Pictures: good. Racist TV host: bad.

Last minute clean-up before the Commonwealth Games

The Commonwealth Games are upon us. It should be a festive occasion, but instead Delhi seems oddly quiet. I live near one of the Games stadiums, and I’ve seen far more stern, gun-wielding policemen than enthusiastic athletes or fans. Street vendors and beggars have been kicked out of the city. Even stray dogs are being rounded up and carted away (to where and to what fate, I dare not ask). Delhi is trying its best to present a sanitized image of itself to the world, and, in the process, it’s losing its raucous charm.Foreign news groups aren’t fooled by this sleight-of-hand, but that’s largely because they are eagerly seeking whatever squalor they can find. While there are many valid criticisms of the Games – its environmental impact, its spiraling economic costs, its deleterious effect on Delhi’s citizens, especially the city’s poorest – most international news coverage prior to the Games focused instead on the “filthy” condition of Games’ facilities. “Oh, these developing countries,” was the tone of these media reports. “Can’t they do anything right?”

The pre-Games news coverage also played up the exoticism of the locale, with Reuters reporting on a snake found in the Commonwealth Games Village. To be fair, this story was not entirely a media creation; South Africa’s High Commissioner to India, apparently a master of hyperbole, called the snake – and the filth – “really a threat to the lives of our athletes.”

The well-staged opening ceremonies seem to have appeased the media gods. India is largely off the hook, as talk turns to medal counts and (non-Indian) doping scandals.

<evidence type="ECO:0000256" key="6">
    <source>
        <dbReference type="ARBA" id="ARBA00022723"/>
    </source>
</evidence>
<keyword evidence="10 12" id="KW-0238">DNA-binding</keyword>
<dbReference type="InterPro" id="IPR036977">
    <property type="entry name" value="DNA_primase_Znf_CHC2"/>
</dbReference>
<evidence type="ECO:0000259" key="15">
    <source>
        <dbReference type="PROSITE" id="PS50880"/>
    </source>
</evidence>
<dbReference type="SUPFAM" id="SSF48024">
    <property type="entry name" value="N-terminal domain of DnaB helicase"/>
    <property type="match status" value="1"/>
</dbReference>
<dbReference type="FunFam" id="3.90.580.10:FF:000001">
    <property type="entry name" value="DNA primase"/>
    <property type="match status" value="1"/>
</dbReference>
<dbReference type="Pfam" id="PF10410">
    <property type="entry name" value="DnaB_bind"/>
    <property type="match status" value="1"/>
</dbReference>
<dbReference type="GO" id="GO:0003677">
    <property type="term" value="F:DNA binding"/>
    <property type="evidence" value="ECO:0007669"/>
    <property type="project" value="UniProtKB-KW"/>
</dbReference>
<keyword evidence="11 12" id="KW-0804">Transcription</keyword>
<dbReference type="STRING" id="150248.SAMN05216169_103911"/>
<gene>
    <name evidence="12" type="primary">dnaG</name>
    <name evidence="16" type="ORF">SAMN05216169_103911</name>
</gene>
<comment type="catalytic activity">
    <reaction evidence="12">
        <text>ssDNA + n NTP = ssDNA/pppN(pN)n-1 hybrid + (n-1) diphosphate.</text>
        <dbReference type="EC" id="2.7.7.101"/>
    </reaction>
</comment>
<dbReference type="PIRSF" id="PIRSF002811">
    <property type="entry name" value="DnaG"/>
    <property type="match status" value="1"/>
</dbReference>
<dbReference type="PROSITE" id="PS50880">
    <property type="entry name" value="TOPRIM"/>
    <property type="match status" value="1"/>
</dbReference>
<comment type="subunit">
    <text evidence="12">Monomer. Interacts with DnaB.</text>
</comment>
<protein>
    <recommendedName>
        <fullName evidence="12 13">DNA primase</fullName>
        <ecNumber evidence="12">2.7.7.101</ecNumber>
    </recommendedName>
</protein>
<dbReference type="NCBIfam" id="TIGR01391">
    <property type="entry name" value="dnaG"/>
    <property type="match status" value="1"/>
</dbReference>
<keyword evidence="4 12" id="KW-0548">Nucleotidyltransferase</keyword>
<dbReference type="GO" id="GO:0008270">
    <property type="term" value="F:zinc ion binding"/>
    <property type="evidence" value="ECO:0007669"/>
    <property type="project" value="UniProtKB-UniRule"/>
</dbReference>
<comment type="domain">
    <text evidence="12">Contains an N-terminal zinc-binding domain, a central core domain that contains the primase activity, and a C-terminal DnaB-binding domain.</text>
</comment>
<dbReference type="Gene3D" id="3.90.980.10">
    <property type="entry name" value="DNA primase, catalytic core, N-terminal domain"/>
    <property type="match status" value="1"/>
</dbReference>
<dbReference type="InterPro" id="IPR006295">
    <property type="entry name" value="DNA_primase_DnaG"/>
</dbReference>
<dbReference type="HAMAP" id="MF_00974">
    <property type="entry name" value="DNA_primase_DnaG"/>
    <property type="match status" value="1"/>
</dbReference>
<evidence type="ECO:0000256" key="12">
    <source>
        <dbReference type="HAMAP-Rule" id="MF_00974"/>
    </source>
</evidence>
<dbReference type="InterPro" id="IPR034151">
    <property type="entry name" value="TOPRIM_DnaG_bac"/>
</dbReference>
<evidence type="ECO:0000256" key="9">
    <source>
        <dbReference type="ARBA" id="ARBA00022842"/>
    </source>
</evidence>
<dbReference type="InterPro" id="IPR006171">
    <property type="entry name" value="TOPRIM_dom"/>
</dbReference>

However, the condescension implicit in many articles on Delhi’s unhygienic conditions did make its way to the surface in an unbelievably immature TV segment. A New Zealand TV host – who has since been fired – giggles like a second-grader while repeating the Indian surname Dikshit, before saying, “And it’s so appropriate because she’s Indian.” Of course, the New York Times or the BBC would never make such insensitive and juvenile comments, but behind many of their stories lies the same sense of superiority.

It’s not all racism and superficiality from the media, though. I have to give props to my hometown newspaper, the Boston Globe, for publishing some stunning photos of the run-up to the Games. Yes, some stereotypes are there – the women in saris, the man on an elephant – but the photos also show both the grinding poverty and the flashy new appearance of the city. It’s the poverty that will live on long after the pomp of the Games has passed.

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